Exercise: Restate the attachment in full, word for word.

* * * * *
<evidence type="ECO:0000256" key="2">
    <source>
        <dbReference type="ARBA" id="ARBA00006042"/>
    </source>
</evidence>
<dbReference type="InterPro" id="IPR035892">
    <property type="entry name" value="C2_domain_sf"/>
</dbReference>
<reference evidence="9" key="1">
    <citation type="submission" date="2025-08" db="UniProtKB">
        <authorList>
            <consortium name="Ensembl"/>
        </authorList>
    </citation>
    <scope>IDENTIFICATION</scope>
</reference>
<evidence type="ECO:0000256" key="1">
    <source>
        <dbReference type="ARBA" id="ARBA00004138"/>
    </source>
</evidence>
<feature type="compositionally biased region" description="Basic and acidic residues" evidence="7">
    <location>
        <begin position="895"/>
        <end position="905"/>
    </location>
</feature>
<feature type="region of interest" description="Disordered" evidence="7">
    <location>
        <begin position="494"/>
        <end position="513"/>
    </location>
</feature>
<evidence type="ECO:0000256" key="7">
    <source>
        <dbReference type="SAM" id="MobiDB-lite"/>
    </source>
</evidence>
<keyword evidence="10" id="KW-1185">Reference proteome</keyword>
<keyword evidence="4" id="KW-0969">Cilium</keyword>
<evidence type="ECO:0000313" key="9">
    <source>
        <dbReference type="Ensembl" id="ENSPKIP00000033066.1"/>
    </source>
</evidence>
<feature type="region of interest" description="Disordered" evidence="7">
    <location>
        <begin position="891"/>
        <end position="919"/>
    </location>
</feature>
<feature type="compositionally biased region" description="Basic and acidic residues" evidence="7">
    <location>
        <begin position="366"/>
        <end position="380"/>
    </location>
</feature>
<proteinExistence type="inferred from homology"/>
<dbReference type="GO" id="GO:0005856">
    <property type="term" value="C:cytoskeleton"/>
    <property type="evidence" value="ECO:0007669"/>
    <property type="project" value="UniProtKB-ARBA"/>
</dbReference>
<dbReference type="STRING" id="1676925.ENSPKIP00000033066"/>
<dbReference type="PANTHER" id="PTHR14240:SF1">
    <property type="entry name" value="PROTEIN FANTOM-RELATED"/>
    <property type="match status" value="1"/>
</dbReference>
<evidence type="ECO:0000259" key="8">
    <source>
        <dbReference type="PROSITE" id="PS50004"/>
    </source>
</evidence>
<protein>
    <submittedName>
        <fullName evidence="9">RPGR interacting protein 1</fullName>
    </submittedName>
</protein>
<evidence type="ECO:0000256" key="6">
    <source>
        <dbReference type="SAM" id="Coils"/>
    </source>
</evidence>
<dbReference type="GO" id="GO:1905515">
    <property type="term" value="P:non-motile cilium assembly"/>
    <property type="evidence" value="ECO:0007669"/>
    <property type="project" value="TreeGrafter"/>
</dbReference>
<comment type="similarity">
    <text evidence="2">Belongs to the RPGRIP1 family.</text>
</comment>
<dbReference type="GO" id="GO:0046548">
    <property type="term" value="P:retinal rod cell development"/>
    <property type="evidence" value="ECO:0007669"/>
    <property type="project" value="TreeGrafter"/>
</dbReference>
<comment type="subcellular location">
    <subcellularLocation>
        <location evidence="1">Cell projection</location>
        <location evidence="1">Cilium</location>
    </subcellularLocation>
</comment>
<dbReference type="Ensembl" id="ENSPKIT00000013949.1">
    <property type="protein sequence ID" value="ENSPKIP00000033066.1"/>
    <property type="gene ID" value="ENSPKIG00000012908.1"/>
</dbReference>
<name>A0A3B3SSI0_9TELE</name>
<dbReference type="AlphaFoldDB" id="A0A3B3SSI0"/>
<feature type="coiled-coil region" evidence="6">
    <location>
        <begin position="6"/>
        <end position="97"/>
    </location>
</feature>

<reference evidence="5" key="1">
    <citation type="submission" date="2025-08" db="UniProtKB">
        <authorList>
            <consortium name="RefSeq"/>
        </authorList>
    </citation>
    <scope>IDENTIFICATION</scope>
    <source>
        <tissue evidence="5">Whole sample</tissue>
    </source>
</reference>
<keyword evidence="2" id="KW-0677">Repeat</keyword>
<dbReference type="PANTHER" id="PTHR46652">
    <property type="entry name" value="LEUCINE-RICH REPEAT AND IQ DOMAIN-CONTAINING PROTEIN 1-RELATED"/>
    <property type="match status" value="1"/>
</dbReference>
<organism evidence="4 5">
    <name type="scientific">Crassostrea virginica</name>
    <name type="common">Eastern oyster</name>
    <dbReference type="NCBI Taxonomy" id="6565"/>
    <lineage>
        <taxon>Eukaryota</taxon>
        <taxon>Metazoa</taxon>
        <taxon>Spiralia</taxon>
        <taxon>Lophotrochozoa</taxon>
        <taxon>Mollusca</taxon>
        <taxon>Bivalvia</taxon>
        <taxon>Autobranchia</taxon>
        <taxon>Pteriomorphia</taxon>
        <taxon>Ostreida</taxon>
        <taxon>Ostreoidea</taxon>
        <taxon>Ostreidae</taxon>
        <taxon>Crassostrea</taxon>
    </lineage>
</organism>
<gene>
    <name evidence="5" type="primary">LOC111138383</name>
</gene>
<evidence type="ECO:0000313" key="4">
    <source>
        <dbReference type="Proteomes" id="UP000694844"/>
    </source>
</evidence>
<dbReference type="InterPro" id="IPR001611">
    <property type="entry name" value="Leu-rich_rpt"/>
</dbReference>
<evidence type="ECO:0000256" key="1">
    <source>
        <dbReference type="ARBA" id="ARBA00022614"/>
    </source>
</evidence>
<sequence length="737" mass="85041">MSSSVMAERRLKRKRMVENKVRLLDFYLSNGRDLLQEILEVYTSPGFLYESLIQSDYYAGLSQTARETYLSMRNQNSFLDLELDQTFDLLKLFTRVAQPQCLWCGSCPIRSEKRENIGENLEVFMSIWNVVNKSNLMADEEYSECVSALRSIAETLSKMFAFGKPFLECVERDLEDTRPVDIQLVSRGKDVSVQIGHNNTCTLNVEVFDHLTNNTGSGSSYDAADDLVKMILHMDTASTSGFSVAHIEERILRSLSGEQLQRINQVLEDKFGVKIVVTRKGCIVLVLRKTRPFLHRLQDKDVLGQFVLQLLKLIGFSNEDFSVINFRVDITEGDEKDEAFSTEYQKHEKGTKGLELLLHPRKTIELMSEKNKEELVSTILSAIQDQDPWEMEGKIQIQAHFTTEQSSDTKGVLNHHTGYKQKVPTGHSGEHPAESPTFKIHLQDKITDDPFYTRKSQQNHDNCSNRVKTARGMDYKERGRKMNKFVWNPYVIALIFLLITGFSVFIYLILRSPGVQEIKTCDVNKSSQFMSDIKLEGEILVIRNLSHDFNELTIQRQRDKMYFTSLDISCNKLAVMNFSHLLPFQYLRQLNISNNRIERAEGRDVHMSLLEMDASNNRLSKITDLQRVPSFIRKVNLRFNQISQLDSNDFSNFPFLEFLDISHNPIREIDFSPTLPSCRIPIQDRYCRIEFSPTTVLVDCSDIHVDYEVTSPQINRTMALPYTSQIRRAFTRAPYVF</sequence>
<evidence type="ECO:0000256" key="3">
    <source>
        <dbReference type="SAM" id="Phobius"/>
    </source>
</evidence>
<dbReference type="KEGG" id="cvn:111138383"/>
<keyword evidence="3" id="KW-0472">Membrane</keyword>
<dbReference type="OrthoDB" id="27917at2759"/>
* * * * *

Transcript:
<evidence type="ECO:0000256" key="2">
    <source>
        <dbReference type="ARBA" id="ARBA00006042"/>
    </source>
</evidence>
<dbReference type="InterPro" id="IPR035892">
    <property type="entry name" value="C2_domain_sf"/>
</dbReference>
<reference evidence="9" key="1">
    <citation type="submission" date="2025-08" db="UniProtKB">
        <authorList>
            <consortium name="Ensembl"/>
        </authorList>
    </citation>
    <scope>IDENTIFICATION</scope>
</reference>
<evidence type="ECO:0000256" key="1">
    <source>
        <dbReference type="ARBA" id="ARBA00004138"/>
    </source>
</evidence>
<feature type="compositionally biased region" description="Basic and acidic residues" evidence="7">
    <location>
        <begin position="895"/>
        <end position="905"/>
    </location>
</feature>
<feature type="region of interest" description="Disordered" evidence="7">
    <location>
        <begin position="494"/>
        <end position="513"/>
    </location>
</feature>
<evidence type="ECO:0000256" key="7">
    <source>
        <dbReference type="SAM" id="MobiDB-lite"/>
    </source>
</evidence>
<keyword evidence="10" id="KW-1185">Reference proteome</keyword>
<keyword evidence="4" id="KW-0969">Cilium</keyword>
<evidence type="ECO:0000313" key="9">
    <source>
        <dbReference type="Ensembl" id="ENSPKIP00000033066.1"/>
    </source>
</evidence>
<feature type="region of interest" description="Disordered" evidence="7">
    <location>
        <begin position="891"/>
        <end position="919"/>
    </location>
</feature>
<feature type="compositionally biased region" description="Basic and acidic residues" evidence="7">
    <location>
        <begin position="366"/>
        <end position="380"/>
    </location>
</feature>
<proteinExistence type="inferred from homology"/>
<dbReference type="GO" id="GO:0005856">
    <property type="term" value="C:cytoskeleton"/>
    <property type="evidence" value="ECO:0007669"/>
    <property type="project" value="UniProtKB-ARBA"/>
</dbReference>
<dbReference type="STRING" id="1676925.ENSPKIP00000033066"/>
<dbReference type="PANTHER" id="PTHR14240:SF1">
    <property type="entry name" value="PROTEIN FANTOM-RELATED"/>
    <property type="match status" value="1"/>
</dbReference>
<evidence type="ECO:0000259" key="8">
    <source>
        <dbReference type="PROSITE" id="PS50004"/>
    </source>
</evidence>
<protein>
    <submittedName>
        <fullName evidence="9">RPGR interacting protein 1</fullName>
    </submittedName>
</protein>
<evidence type="ECO:0000256" key="6">
    <source>
        <dbReference type="SAM" id="Coils"/>
    </source>
</evidence>
<dbReference type="GO" id="GO:1905515">
    <property type="term" value="P:non-motile cilium assembly"/>
    <property type="evidence" value="ECO:0007669"/>
    <property type="project" value="TreeGrafter"/>
</dbReference>
<comment type="similarity">
    <text evidence="2">Belongs to the RPGRIP1 family.</text>
</comment>
<dbReference type="GO" id="GO:0046548">
    <property type="term" value="P:retinal rod cell development"/>
    <property type="evidence" value="ECO:0007669"/>
    <property type="project" value="TreeGrafter"/>
</dbReference>
<comment type="subcellular location">
    <subcellularLocation>
        <location evidence="1">Cell projection</location>
        <location evidence="1">Cilium</location>
    </subcellularLocation>
</comment>
<dbReference type="Ensembl" id="ENSPKIT00000013949.1">
    <property type="protein sequence ID" value="ENSPKIP00000033066.1"/>
    <property type="gene ID" value="ENSPKIG00000012908.1"/>
</dbReference>
<name>A0A3B3SSI0_9TELE</name>
<dbReference type="AlphaFoldDB" id="A0A3B3SSI0"/>
<feature type="coiled-coil region" evidence="6">
    <location>
        <begin position="6"/>
        <end position="97"/>
    </location>
</feature>

<reference evidence="5" key="1">
    <citation type="submission" date="2025-08" db="UniProtKB">
        <authorList>
            <consortium name="RefSeq"/>
        </authorList>
    </citation>
    <scope>IDENTIFICATION</scope>
    <source>
        <tissue evidence="5">Whole sample</tissue>
    </source>
</reference>
<keyword evidence="2" id="KW-0677">Repeat</keyword>
<dbReference type="PANTHER" id="PTHR46652">
    <property type="entry name" value="LEUCINE-RICH REPEAT AND IQ DOMAIN-CONTAINING PROTEIN 1-RELATED"/>
    <property type="match status" value="1"/>
</dbReference>
<organism evidence="4 5">
    <name type="scientific">Crassostrea virginica</name>
    <name type="common">Eastern oyster</name>
    <dbReference type="NCBI Taxonomy" id="6565"/>
    <lineage>
        <taxon>Eukaryota</taxon>
        <taxon>Metazoa</taxon>
        <taxon>Spiralia</taxon>
        <taxon>Lophotrochozoa</taxon>
        <taxon>Mollusca</taxon>
        <taxon>Bivalvia</taxon>
        <taxon>Autobranchia</taxon>
        <taxon>Pteriomorphia</taxon>
        <taxon>Ostreida</taxon>
        <taxon>Ostreoidea</taxon>
        <taxon>Ostreidae</taxon>
        <taxon>Crassostrea</taxon>
    </lineage>
</organism>
<gene>
    <name evidence="5" type="primary">LOC111138383</name>
</gene>
<evidence type="ECO:0000313" key="4">
    <source>
        <dbReference type="Proteomes" id="UP000694844"/>
    </source>
</evidence>
<dbReference type="InterPro" id="IPR001611">
    <property type="entry name" value="Leu-rich_rpt"/>
</dbReference>
<evidence type="ECO:0000256" key="1">
    <source>
        <dbReference type="ARBA" id="ARBA00022614"/>
    </source>
</evidence>
<sequence length="737" mass="85041">MSSSVMAERRLKRKRMVENKVRLLDFYLSNGRDLLQEILEVYTSPGFLYESLIQSDYYAGLSQTARETYLSMRNQNSFLDLELDQTFDLLKLFTRVAQPQCLWCGSCPIRSEKRENIGENLEVFMSIWNVVNKSNLMADEEYSECVSALRSIAETLSKMFAFGKPFLECVERDLEDTRPVDIQLVSRGKDVSVQIGHNNTCTLNVEVFDHLTNNTGSGSSYDAADDLVKMILHMDTASTSGFSVAHIEERILRSLSGEQLQRINQVLEDKFGVKIVVTRKGCIVLVLRKTRPFLHRLQDKDVLGQFVLQLLKLIGFSNEDFSVINFRVDITEGDEKDEAFSTEYQKHEKGTKGLELLLHPRKTIELMSEKNKEELVSTILSAIQDQDPWEMEGKIQIQAHFTTEQSSDTKGVLNHHTGYKQKVPTGHSGEHPAESPTFKIHLQDKITDDPFYTRKSQQNHDNCSNRVKTARGMDYKERGRKMNKFVWNPYVIALIFLLITGFSVFIYLILRSPGVQEIKTCDVNKSSQFMSDIKLEGEILVIRNLSHDFNELTIQRQRDKMYFTSLDISCNKLAVMNFSHLLPFQYLRQLNISNNRIERAEGRDVHMSLLEMDASNNRLSKITDLQRVPSFIRKVNLRFNQISQLDSNDFSNFPFLEFLDISHNPIREIDFSPTLPSCRIPIQDRYCRIEFSPTTVLVDCSDIHVDYEVTSPQINRTMALPYTSQIRRAFTRAPYVF</sequence>
<evidence type="ECO:0000256" key="3">
    <source>
        <dbReference type="SAM" id="Phobius"/>
    </source>
</evidence>
<dbReference type="KEGG" id="cvn:111138383"/>
<keyword evidence="3" id="KW-0472">Membrane</keyword>
<dbReference type="OrthoDB" id="27917at2759"/>